” Clause (b), the explanation to section 125(1), which defines “WIFE” to include a divorced wife, contains no terms of limitation that would support the exclusion of Muslim women from its scope. It is clear that Clause 125 is truly secular”.
“Hence, the code applies to any or all religions including Muslims”.
The judgment asserts that “’Wife’ means a wife as defined, irrespective of the religion professed by her or by her husband. Therefore, a divorced Muslim woman, unless remarried, is a ‘wife’ under section 125 of the code. The statutory right available to her under it is unaffected by the provisions of the personal law applicable to her.”
This clears the very fact that “Wife” includes divorced women too.
• “Does Section 125 of the Criminal Procedure Code supersede personal law”?
. “In response to the question, the court gave the following illustration of how Islamic law views polygamy”. “The statement “A Mahomedan may have up to four wives at once, but not more” is known by far too many people”.
“If he marries a fifth woman after already having four, the marriage is not nullified, but it is improper”. “The court continued by saying that if her husband marries another woman, let alone three or four more, the wife has the right to refuse to live with him”. “It clearly shows that in the event of a conflict, section 125 takes precedence over personal law”.
• “Is there any conflict between Section 125’s rules and the Muslim Personal Law’s rules regarding the obligation of a Muslim husband to support his divorced wife”?
- In response, the court said: ” Hence, it must be rejected the appellant’s claim that, according to Muslim Personal Law, his duty to support his divorced wife extends solely to the duration of iddat, even if she is unable to sustain herself. In reality, if the divorced lady is able to support herself, the husband’s responsibility to do so stops after the iddat term is up.
- If she is unable to sustain herself, she may apply section 125 of the CrPC. As a result of this discussion, there is no incompatibility between the provisions of Section 125 and the Muslim Personal Law with regard to the issue.
• :Is the husband’s payment of Mehar sufficient to release him from any duty to support the wife after the divorce”?
“The payment of illusory amounts (referring to “Mehar”) by way of customary or personal law requirement is to be considered within the reduction of maintenance rate”, “but it cannot annihilate that rate unless it is a reasonable substitute, according to the statement made by the speaker, who cited Justice Krishna Iyer’s ruling in Bai Tahira”.
“In this instance, the SC declared that “there is no escape from the conclusion that a divorced Muslim wife is eligible to petition for maintenance under section 125 and that, Mehar isn’t a sum which, under the Muslim Personal Law, is payable on divorce”.
According to the speaker, who cited Justice Krishna Iyer’s decision in the case of Bai Tahira, “the payment of fictitious amounts (referring to “Mehar”) as a result of customary or personal law requirements is to be taken into account when reducing the maintenance rate, but it cannot do so unless it is a reasonable substitute”.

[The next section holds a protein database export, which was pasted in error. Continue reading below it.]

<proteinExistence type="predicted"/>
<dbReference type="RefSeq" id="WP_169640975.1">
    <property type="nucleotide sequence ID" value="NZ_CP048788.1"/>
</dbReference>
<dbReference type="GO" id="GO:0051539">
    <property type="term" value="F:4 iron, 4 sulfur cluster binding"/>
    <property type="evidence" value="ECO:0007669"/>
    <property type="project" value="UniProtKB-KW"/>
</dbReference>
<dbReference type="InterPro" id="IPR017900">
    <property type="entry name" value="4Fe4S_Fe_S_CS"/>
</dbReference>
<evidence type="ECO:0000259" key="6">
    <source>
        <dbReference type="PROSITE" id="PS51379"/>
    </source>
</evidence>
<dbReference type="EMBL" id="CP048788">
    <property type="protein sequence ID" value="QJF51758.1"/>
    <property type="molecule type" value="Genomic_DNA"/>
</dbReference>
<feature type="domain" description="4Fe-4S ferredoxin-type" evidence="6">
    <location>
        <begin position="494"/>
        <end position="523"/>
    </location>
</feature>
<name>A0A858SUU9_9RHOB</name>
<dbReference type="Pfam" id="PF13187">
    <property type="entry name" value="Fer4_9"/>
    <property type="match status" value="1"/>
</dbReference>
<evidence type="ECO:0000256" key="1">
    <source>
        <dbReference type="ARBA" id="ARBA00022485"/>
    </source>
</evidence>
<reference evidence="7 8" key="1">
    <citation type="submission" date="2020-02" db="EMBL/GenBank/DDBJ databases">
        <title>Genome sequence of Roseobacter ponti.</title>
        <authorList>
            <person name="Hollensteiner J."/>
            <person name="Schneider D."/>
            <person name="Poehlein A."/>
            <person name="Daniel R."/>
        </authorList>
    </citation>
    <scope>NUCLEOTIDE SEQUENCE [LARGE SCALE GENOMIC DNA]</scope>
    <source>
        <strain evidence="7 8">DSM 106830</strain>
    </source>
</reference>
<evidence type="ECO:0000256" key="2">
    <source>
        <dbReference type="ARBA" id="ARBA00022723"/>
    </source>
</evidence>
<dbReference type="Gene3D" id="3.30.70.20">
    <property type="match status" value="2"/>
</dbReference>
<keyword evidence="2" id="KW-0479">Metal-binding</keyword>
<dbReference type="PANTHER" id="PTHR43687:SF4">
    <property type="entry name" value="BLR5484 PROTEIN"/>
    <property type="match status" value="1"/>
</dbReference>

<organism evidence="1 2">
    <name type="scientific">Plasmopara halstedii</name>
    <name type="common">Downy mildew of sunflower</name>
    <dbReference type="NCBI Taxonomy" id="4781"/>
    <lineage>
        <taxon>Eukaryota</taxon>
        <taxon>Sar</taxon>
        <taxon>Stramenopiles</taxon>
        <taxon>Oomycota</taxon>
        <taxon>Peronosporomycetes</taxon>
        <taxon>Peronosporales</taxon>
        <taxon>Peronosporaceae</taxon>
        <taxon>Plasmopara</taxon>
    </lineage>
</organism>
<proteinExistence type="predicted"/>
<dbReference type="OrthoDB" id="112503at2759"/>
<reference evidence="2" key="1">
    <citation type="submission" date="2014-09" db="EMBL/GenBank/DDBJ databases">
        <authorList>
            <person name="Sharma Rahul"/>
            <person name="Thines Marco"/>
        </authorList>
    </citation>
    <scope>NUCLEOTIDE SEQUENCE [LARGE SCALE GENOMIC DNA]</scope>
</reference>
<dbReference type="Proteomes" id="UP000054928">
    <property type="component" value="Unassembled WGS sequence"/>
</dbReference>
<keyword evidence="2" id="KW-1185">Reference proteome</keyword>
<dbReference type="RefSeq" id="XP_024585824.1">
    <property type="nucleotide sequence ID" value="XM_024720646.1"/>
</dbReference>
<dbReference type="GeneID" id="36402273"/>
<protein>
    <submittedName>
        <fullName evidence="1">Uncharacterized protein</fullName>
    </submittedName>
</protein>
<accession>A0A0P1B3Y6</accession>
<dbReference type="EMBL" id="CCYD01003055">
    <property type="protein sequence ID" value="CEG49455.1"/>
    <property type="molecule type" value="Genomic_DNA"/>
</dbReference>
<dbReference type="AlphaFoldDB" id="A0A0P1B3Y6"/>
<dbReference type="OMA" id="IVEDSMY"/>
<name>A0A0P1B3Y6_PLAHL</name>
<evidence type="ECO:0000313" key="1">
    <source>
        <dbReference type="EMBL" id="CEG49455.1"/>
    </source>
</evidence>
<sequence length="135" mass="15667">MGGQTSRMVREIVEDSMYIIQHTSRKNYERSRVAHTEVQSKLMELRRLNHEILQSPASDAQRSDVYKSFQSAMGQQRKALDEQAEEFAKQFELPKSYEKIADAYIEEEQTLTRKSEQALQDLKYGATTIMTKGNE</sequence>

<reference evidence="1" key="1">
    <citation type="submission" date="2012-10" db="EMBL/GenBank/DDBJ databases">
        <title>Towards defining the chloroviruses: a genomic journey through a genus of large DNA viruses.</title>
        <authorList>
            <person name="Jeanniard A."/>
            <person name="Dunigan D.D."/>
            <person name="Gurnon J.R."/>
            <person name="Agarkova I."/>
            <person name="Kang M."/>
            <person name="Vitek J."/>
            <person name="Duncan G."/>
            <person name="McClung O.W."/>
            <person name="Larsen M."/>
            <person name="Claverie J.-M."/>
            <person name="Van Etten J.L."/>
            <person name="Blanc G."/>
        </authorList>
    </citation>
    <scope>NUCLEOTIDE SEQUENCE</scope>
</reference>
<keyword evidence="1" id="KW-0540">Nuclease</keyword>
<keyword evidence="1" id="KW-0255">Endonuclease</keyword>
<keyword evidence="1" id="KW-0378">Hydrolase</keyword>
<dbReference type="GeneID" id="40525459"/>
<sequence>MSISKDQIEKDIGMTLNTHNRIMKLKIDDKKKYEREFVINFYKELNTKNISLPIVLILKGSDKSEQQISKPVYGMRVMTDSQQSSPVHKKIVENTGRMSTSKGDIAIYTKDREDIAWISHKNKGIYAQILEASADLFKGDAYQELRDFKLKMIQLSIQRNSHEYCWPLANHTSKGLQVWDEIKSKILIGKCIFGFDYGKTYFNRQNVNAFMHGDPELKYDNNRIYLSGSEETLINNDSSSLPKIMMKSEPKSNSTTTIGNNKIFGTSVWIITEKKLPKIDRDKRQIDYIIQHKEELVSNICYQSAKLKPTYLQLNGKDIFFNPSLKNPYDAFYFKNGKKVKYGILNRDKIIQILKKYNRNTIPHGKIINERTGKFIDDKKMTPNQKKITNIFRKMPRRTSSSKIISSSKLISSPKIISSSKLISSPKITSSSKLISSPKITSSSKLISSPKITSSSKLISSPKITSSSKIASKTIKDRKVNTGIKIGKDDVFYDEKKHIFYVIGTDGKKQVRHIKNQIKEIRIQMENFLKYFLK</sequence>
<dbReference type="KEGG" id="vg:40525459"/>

“The Supreme Court ruled that there was “no escape from the conclusion that a divorced Muslim wife is eligible to file for maintenance under section 125 and that, Mehar isn’t a sum which, under the Muslim Personal Law, is payable on divorce” in this case”.
Muslim scholars in particular criticised Shah Bano’s case verdict. They considered this decision to be against Islamic law and Islamic principles.
“The decision to enact the Muslim Women (Protection of Rights of Divorce) Act was made by the Indian Parliament in 1986. This law’s main objective was to safeguard the rights of divorced Muslim women and/or those who had broken off their marriages”.
As per this law:
“Muslim divorced women should be entitled” to maintenance that is sufficient and reasonable until the Iddat period.
“A divorced woman’s ex-spouse is legally obligated to pay a specific amount of maintenance for the child for two years after the child is born if she raises a child she had before, recently, or after the divorce”. “Women are also allowed to retrieve any estate that has been given to them as “Mehar” or “dower” by their guardians, companions, family, spouses, or husband’s acquaintances”.
“Even if the court took some time to make up its mind, rejecting the appeal supports the public’s confidence in the judicial system and is consequently a highly historic choice. This decision has brought attention to the requirement that Muslim women who have experienced divorce and are unable to support themselves be provided with maintenance payments.
“The Shah Banu ruling was attacked by powerful organizations because it violated the precepts of Islamic law, but the SC upheld the unbiased judgement and ultimately protected the public’s confidence in the legal system”.
“This led to the passing of the Muslim Women (Protection of Rights on Divorce) Act, 1986, which permitted Muslim women to receive a sizeable, one-time payment from their husbands during the period of Iddat in lieu of a maximum monthly payment of 500 – a limit that has since been repealed”.